The Supreme Court said on Monday that absconding police officer Rao Anwar "still" has a chance to surrender himself and become part of the investigation into the alleged extrajudicial killing of Naqeebullah Mehsud.

Chief Justice Mian Saqib Nisar, who was heading a three-member bench hearing a suo motu case on Mehsud’s murder in the apex court's Islamabad registry, said the court will also determine who has been facilitating Anwar in remaining off the radar.

"The facilitators of Rao Anwar will have to answer before the Supreme Court," the CJP warned, adding that Anwar will be "safe" if he appears before the court but will not get protection anywhere else.

Meanwhile, State Bank of Pakistan Governor Tariq Bajwa informed the bench that Anwar possessed two banks accounts, both of which have been frozen. "Anwar receives his salary in the same accounts but will be unable to withdraw it," Bajwa informed the bench.

Meanwhile, Sindh Inspector General (IG) A.D. Khowaja briefed the apex court about Anwar's failed attempt to flee the country in January during an in-camera briefing that culminated shortly after 3pm. The CCTV footage showing Anwar at Islamabad airport was also shown.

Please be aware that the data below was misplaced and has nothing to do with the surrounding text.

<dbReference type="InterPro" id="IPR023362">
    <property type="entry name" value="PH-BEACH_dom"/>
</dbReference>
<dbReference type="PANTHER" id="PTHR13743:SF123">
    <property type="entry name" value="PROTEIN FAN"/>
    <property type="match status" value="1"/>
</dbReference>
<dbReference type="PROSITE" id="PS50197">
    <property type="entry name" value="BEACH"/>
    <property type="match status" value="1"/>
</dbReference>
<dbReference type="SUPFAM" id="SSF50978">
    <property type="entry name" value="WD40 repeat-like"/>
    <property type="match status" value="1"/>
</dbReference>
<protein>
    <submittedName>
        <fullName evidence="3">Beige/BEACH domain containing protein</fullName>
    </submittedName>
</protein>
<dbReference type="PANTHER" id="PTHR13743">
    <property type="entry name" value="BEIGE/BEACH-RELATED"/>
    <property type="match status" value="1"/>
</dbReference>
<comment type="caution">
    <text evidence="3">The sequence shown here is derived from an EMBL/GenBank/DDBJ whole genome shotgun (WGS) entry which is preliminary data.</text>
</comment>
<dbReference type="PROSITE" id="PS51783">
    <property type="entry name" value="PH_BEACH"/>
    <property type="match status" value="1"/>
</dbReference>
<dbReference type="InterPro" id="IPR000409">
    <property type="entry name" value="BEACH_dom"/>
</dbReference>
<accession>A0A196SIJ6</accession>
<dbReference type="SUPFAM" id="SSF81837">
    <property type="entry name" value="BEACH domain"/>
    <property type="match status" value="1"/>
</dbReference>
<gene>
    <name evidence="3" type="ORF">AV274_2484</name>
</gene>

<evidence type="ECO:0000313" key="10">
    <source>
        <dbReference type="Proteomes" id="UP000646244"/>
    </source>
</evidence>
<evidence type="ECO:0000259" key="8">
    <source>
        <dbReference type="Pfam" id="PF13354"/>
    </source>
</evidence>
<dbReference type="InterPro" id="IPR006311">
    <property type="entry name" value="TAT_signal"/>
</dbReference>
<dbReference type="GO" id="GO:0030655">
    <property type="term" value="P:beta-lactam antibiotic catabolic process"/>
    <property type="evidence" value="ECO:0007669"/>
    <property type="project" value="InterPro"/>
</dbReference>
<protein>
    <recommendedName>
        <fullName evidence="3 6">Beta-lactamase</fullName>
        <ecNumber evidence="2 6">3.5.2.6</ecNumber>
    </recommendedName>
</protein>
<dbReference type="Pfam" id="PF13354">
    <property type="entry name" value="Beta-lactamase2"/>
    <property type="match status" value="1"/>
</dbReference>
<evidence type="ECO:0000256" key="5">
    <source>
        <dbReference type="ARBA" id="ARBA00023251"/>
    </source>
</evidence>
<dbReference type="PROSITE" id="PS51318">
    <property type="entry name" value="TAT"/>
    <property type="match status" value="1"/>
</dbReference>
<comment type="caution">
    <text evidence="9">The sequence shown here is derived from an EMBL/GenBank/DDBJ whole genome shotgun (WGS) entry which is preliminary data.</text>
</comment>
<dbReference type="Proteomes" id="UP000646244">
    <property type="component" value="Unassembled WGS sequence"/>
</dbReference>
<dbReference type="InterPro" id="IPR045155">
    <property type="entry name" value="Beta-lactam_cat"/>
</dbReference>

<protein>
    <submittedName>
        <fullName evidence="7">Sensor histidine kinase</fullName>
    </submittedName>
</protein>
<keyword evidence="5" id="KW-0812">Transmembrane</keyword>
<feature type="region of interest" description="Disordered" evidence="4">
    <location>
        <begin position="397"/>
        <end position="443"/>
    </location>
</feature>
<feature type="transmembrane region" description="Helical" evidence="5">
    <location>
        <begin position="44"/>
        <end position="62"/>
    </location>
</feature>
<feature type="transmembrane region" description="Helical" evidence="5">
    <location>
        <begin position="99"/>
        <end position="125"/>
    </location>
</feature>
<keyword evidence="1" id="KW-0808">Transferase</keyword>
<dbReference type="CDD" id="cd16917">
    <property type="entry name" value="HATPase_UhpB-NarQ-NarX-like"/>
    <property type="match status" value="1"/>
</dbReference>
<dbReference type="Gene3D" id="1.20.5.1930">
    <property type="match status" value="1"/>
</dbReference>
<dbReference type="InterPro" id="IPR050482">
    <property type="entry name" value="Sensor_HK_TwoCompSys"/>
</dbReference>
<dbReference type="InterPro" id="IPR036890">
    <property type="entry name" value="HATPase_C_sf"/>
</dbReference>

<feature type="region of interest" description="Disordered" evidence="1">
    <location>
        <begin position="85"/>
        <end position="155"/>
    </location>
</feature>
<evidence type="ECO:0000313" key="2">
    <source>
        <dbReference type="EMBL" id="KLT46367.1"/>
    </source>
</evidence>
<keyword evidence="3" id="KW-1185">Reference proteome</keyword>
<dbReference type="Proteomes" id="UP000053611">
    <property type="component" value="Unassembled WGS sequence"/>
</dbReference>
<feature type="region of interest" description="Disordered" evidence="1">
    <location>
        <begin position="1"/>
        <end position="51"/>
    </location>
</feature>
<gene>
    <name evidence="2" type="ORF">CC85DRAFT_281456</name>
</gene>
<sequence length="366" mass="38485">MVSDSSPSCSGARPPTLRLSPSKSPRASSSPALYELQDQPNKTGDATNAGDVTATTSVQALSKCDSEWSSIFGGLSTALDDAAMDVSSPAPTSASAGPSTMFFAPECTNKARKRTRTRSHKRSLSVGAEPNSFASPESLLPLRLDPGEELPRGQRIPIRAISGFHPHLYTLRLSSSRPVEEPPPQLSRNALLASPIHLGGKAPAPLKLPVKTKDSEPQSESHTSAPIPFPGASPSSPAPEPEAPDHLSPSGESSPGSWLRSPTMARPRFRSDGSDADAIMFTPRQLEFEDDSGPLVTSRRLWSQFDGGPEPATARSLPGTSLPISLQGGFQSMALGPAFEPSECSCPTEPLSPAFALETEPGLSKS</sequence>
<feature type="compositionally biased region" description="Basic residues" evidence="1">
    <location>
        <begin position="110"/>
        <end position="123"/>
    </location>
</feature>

The director general of the Airport Security Force (ASF) briefed the court about the boarding pass issued to Anwar by Emirates airline.

The bench today asked the Civil Aviation Authority to explain on whose instructions Anwar was issued a boarding pass for the Dubai-bound flight.

At the last hearing of the case on Friday, the court had given the Sindh police chief two more days to arrest Anwar. However, that deadline appears to have passed without progress as well.

'Staged encounter'

Former SP Anwar, whose immediate removal had been recommended by a three-member committee constituted by IG Khowaja “to ensure fair and transparent inquiry of the incident and investigation of the case”, had expressed his fears of biased investigation and went into hiding. There has been no major clue to his whereabouts since then despite repeated orders issued by the court for his arrest.

IG Khowaja had told the media last week that there was no evidence that Anwar had fled the country.

The court has so far received two letters from Anwar — first requesting a free and fair joint investigation team and the second asking court to unfreeze his accounts. The veracity of the letters has yet to be ascertained.

Besides Anwar, 24 other police officials have been booked for allegedly abducting 27-year-old Mehsud for ransom and killing him along with three other detainees over non-payment of ransom in a ‘staged encounter’ on January 13 in Karachi's Shah Latif Town.

When questioned initially, Anwar had claimed that Mehsud was a Tehreek-i-Taliban Pakistan (TTP) militant. However, the three-member probe team in its report concluded that the South Waziristan native's murder was extrajudicial and that the victim had no links to the terrorist organisation.